Reducing calories can have health benefits, even if you don’t need to lose weight. In a two-year study, non-obese participants who cut 300 calories from their diets reduced their cholesterol levels, blood pressure, inflammation and other key health markers.

Mountains of evidence show that obese people stand to gain from eating less and losing weight. Now, a study suggests that even healthy, non-obese people can lower their risk of chronic diseases, including type 2 diabetes and heart disease, simply by cutting 300 calories a day.

The two-year study, published in July 2019 in the journal The Lancet Diabetes & Endocrinology, found that people under 50 who were normal weight or overweight, and had healthy levels of cholesterol, blood pressure blood pressure and blood sugar could be healthier with moderate calorie reduction. Basically, six cookies, 30 chips, or a 2/3 cup serving of vanilla ice cream is just over 300 calories, depending on the product.

Study participants lost an average of 5kg over the course of the study, but detailed analysis revealed that only about 25% of the benefits were directly related to weight loss, says the study’s lead author . These results suggest that there is something about calorie restriction itself that improves health. The results are important because this is the first long-term calorie restriction intervention in healthy non-obese people that demonstrates that modest calorie restriction significantly improves cardiometabolic risk factors.

Could eating less be the best medicine?

The researchers randomly assigned the participants to either the calorie restriction group or a control group that had no restrictions on their food intake. The calorie restriction group consisted of 143 people (44 men and 99 women), while the control group consisted of 75 people (22 men and 53 women). The study population was 76% white, 15% African American, and 9% Asian, Native American, or Pacific Islander, with an average age of 38 years. The participants’ average baseline body mass index (BMI) was 25.1, which puts them in the normal-to-overweight range.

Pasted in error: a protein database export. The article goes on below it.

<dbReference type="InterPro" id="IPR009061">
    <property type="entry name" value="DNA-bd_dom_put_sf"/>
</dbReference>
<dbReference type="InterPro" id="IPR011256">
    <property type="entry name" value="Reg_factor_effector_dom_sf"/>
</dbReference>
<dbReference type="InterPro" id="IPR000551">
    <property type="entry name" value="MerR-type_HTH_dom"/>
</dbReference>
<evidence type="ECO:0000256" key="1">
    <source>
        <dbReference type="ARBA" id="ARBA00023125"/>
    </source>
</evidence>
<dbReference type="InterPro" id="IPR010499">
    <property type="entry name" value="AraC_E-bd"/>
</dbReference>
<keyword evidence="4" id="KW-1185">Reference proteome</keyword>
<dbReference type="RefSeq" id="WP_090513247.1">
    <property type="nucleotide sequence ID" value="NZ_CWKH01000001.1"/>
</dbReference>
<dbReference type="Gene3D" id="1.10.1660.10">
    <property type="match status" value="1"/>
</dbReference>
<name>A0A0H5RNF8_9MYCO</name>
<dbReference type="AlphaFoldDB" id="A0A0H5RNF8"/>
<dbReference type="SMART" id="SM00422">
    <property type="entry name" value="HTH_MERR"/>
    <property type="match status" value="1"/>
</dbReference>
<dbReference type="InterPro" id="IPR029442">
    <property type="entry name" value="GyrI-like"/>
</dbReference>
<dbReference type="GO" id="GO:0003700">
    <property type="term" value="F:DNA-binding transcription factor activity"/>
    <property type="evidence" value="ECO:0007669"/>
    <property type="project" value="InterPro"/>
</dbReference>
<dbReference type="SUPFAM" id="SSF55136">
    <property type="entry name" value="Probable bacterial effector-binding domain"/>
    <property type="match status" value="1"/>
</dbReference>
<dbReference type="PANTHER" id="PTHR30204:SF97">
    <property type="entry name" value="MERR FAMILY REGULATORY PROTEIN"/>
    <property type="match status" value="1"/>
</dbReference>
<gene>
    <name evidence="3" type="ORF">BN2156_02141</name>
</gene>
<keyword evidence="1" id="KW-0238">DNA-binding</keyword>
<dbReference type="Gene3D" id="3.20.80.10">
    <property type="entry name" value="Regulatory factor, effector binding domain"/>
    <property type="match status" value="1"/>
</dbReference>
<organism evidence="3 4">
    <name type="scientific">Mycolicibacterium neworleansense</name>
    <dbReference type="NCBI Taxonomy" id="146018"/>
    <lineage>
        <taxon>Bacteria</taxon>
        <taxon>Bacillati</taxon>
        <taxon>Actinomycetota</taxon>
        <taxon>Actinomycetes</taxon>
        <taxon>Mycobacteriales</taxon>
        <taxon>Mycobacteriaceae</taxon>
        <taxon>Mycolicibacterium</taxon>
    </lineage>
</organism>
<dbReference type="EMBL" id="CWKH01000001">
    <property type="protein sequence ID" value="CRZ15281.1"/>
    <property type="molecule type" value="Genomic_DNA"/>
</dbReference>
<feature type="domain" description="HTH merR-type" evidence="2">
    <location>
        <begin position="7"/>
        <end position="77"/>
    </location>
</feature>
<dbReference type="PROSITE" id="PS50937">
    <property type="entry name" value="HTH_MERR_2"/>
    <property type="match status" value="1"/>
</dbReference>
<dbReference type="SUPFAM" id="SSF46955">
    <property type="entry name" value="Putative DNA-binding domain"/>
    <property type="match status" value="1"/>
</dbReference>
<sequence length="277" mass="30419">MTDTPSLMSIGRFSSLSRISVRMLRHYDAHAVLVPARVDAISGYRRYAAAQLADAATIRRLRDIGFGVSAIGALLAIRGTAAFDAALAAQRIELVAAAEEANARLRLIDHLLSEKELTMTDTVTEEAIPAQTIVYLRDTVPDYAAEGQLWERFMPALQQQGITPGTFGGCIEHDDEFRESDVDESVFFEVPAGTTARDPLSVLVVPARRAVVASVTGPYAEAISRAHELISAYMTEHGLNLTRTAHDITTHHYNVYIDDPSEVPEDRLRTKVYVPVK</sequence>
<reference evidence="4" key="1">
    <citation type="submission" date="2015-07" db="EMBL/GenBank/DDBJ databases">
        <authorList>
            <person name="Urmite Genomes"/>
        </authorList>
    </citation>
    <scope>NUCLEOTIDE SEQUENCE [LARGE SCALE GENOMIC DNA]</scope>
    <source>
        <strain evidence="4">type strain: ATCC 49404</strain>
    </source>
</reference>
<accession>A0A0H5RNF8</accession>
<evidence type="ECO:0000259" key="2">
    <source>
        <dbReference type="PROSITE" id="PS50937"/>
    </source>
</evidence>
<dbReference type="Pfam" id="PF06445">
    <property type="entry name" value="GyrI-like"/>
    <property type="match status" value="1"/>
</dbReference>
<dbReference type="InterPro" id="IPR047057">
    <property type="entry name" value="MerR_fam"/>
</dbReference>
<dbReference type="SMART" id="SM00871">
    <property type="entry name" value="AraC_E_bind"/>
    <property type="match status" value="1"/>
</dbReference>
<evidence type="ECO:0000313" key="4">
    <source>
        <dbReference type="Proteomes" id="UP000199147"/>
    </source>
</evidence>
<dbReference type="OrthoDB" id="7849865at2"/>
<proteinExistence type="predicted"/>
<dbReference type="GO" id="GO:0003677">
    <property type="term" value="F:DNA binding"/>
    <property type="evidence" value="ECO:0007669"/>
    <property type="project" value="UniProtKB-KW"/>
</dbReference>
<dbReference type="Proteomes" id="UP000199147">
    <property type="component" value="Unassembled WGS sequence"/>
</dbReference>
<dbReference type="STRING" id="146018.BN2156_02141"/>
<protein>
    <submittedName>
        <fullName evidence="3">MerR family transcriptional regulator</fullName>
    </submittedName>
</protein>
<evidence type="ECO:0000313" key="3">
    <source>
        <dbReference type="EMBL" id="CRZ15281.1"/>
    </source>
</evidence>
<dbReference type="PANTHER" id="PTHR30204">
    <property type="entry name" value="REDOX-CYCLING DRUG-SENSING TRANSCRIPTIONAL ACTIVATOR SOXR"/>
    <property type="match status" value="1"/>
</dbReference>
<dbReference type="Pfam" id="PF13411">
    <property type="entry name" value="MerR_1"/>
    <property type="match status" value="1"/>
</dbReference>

The researchers chose a younger, mostly normal-weight population for a few key reasons. The researchers designed this study based on results already seen in animal trials where calories were restricted. In most cases, the earlier caloric restriction begins, the greater its effects on lifespan and healthy life expectancy. Healthy life expectancy is the period between the start of the intervention and the onset of the disease. The researchers wanted to see what benefits, if any, calorie restriction might have for people who are not overweight.

During the first month of the study, the subjects ate three meals a day designed to reduce their daily calorie intake by 25% and familiarize them with their new normal. After a month, participants were able to choose from a variety of food plans that the researchers modified to suit different cultural preferences. In addition to receiving training in the basics of calorie restriction, participants attended group and individual counseling sessions during the first six months of the trial.

Maintaining a 25% calorie reduction proved difficult despite the support received by the participants. The majority of them did not reach the set goal, since they only reduced, on average, 12% of their calories at the end of the trial.